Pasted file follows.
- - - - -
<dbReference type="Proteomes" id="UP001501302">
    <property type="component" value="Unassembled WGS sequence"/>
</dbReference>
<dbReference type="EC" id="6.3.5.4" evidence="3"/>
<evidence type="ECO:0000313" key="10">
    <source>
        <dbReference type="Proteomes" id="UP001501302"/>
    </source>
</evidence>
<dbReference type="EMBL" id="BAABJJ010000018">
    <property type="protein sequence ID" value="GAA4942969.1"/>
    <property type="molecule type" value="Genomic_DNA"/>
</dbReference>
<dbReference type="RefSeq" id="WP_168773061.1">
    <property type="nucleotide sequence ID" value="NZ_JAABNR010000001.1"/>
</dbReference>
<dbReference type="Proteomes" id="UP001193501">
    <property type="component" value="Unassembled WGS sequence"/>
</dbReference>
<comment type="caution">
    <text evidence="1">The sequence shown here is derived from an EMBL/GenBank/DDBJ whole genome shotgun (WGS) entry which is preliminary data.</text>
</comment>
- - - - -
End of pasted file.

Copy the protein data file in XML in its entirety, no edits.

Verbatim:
<dbReference type="Proteomes" id="UP001501302">
    <property type="component" value="Unassembled WGS sequence"/>
</dbReference>
<dbReference type="EC" id="6.3.5.4" evidence="3"/>
<evidence type="ECO:0000313" key="10">
    <source>
        <dbReference type="Proteomes" id="UP001501302"/>
    </source>
</evidence>
<dbReference type="EMBL" id="BAABJJ010000018">
    <property type="protein sequence ID" value="GAA4942969.1"/>
    <property type="molecule type" value="Genomic_DNA"/>
</dbReference>
<dbReference type="RefSeq" id="WP_168773061.1">
    <property type="nucleotide sequence ID" value="NZ_JAABNR010000001.1"/>
</dbReference>
<dbReference type="Proteomes" id="UP001193501">
    <property type="component" value="Unassembled WGS sequence"/>
</dbReference>
<comment type="caution">
    <text evidence="1">The sequence shown here is derived from an EMBL/GenBank/DDBJ whole genome shotgun (WGS) entry which is preliminary data.</text>
</comment>